Truth time. Flyering is the worst part about doing Fringe. Everyone hates it, everyone does it, and there are about 3 people out of 30,000 that love it (because they are really good at it). The rundown: you stand on the street, or in front of a venue, or a box office, or a popular restaurant, and you try to hand off your flyers to hundreds of strangers, with about 2.5 seconds to really catch their interest, and then they’re gone. In these ventures, we all vacillated wildly between charming and aggressive, nonchalant and utterly defeated. Creativity against the Edinburgh weather became important. One night, to pass out flyers outside Surgeon’s Hall in the rain, Lani concocted a contraption with her backpack straps and a scarf to hold her umbrella aloft, freeing both her hands to accost the rivers of people avoiding her gaze. More than once, on a particularly gusty day, I considered throwing my handful of flyers into the sky, letting them rain down on the unsuspecting crowd. When done right, flyering can be such an effective tool for getting butts in seats. We all had moments throughout the festival when striking up a meaningful conversation with someone, or saying just the right combination of things to a group of theater skeptics, sold them tickets to the show–proving that successful flyering is a wonderful feeling. Acknowledging the embarrassment and discomfort when things didn’t go our way, I’m proud to say we all got a rigorous crash course in self-promotion, and we will be taking those lessons we learned forward into future projects.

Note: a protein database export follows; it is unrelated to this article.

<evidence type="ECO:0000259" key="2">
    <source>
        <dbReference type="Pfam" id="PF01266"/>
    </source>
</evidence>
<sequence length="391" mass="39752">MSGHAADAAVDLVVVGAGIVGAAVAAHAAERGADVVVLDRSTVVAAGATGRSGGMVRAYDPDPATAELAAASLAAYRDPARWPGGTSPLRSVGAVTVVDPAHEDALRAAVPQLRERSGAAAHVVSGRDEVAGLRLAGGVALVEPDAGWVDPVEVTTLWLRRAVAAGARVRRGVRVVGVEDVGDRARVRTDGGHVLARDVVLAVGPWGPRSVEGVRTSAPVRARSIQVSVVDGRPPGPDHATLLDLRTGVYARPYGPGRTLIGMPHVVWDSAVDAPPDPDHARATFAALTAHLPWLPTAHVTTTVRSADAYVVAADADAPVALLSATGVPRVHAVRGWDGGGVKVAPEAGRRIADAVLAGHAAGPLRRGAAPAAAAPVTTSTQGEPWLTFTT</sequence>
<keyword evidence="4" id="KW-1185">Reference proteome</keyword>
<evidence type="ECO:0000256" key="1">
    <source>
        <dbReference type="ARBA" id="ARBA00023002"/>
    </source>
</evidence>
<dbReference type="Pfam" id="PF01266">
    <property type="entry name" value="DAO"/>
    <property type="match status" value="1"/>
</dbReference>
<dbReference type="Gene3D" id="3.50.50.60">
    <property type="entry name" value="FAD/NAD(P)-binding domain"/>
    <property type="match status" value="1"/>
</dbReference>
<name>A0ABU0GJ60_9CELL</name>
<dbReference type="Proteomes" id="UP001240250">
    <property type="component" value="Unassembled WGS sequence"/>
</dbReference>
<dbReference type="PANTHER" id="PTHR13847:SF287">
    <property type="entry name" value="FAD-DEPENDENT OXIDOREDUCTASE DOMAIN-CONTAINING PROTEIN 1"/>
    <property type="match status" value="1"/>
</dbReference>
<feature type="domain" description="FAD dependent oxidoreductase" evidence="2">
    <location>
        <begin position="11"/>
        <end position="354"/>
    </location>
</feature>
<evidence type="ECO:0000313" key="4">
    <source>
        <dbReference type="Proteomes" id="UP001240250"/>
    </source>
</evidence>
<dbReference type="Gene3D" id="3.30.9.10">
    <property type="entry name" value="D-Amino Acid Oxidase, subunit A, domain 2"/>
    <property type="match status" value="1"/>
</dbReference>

On our very first day in the city, we found ourselves wandering through the streets of Edinburgh, as so many wide-eyed Americans do their first time at the Fringe. As we stumbled upon the momumental Edinburgh Castle, I knew it was a photo-op that shouldn’t be missed. The castle itself is a landmark of Scottish history, dating all the way back to the 12th century. Surviving numerous seiges, both successful and not, and the wear of centuries, this tourist attraction is also home to the Edinburgh Military Tattoo. This event is a world-wide attraction, bringing in over 200,000 spectators to the Fringe every year.